My good friend and colleague, Alan Klein, became a grandfather on January 3, 2014. Being a grandfather is a mission in life that Alan was meant to inhabit. The look on his face as he is holding his grandson is evidence of that fact.
This picture of Alan is reminiscent of a story he told me. The story takes place after the birth of his younger daughter Kelly. He was lying in bed, with her lying against his bare chest while she took what he thought would be a brief nap. The nap went on and on. Family members would tiptoe up to the bed and ask him if he needed a break, wanted one of them to hold her so that Alan could go about his day. His response to each was, “No, no. We’re fine. It’s ok.” I forget how long the nap lasted, but I’m thinking at least four hours. In watching and listening to Alan tell this story, it is clear that it is a memory that he relishes. An experience of pure love, of being in the moment, of knowing that there was nowhere else he would rather be.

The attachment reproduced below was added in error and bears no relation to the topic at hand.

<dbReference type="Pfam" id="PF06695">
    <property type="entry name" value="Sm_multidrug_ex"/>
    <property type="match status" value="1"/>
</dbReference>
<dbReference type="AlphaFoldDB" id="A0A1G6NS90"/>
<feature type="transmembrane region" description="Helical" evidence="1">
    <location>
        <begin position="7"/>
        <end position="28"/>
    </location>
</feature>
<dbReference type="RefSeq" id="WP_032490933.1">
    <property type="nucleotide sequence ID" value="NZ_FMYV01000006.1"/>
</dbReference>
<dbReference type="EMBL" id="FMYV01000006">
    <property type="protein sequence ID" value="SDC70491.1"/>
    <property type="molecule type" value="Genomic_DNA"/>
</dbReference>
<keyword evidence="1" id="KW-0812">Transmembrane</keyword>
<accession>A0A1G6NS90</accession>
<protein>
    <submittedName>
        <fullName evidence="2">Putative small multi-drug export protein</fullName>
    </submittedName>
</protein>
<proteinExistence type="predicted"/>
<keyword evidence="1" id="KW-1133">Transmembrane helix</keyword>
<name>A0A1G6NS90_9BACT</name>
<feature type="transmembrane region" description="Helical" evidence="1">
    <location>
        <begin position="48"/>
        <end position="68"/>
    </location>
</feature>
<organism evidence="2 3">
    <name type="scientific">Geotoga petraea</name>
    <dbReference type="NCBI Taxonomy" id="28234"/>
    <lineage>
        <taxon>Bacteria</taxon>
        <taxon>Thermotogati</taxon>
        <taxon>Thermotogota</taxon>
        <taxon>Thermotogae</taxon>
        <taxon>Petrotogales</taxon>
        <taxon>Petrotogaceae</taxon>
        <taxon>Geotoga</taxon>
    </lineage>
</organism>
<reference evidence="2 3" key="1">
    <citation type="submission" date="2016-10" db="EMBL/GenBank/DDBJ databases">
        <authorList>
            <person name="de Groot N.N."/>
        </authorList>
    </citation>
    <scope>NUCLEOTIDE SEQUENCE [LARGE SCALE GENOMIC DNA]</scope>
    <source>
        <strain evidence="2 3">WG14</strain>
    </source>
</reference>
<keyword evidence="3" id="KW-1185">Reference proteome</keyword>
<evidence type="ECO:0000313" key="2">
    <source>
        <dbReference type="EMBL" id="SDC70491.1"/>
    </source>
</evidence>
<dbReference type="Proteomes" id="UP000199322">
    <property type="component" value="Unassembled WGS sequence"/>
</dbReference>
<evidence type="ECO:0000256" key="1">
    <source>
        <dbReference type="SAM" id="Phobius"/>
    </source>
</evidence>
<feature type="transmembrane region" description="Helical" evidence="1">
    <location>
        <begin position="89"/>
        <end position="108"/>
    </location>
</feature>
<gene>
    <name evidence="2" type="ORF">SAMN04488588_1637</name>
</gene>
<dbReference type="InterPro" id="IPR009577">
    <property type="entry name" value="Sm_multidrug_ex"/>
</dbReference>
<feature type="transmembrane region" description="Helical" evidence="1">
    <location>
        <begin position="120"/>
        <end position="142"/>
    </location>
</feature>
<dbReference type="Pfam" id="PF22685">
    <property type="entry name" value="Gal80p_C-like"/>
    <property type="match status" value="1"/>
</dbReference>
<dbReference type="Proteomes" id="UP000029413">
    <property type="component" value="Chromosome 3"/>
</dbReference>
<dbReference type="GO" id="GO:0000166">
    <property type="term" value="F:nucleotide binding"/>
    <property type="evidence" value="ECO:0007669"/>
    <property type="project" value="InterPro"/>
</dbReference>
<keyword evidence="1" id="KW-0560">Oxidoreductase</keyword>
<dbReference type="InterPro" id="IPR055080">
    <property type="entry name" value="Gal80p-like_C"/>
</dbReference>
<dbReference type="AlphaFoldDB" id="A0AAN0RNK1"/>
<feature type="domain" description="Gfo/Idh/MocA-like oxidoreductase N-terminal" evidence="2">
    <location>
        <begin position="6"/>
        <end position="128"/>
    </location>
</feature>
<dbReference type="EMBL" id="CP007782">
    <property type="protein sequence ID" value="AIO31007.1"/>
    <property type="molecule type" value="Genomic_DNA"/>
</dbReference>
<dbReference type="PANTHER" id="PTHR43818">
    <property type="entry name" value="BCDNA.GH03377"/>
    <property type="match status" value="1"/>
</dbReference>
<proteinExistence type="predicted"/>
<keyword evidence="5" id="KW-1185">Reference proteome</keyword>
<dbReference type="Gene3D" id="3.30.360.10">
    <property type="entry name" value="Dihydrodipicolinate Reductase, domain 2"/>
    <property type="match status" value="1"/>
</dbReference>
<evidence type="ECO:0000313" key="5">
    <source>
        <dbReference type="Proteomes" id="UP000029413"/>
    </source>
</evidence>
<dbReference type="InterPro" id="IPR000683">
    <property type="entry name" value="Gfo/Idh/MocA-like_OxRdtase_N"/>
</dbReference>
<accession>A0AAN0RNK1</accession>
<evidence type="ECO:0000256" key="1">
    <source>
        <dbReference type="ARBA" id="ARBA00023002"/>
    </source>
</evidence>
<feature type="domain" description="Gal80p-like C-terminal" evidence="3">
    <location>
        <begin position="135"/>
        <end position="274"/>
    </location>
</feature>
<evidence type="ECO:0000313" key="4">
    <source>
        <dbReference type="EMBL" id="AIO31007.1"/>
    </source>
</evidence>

In this picture, Alan is in a recliner in the hospital room, holding his grandson, son of daughter Becca, against his chest. Beaming. It is clear that in that moment, there is nowhere else he would rather be.
I have had the good fortune to observe Alan as a parent over the past nine years. It is one of the aspects of him that has held me to him, in a combination of respect, love and appreciation. Both of his daughters are young adults and I watch him allowing them to have their life experiences, without interfering, yet being available when asked or needed. He has them being fully who they are. And in that role, in that letting go but remaining present, he also inhabits the fullness of who he is. This time, with the additional perspective of Grandpa.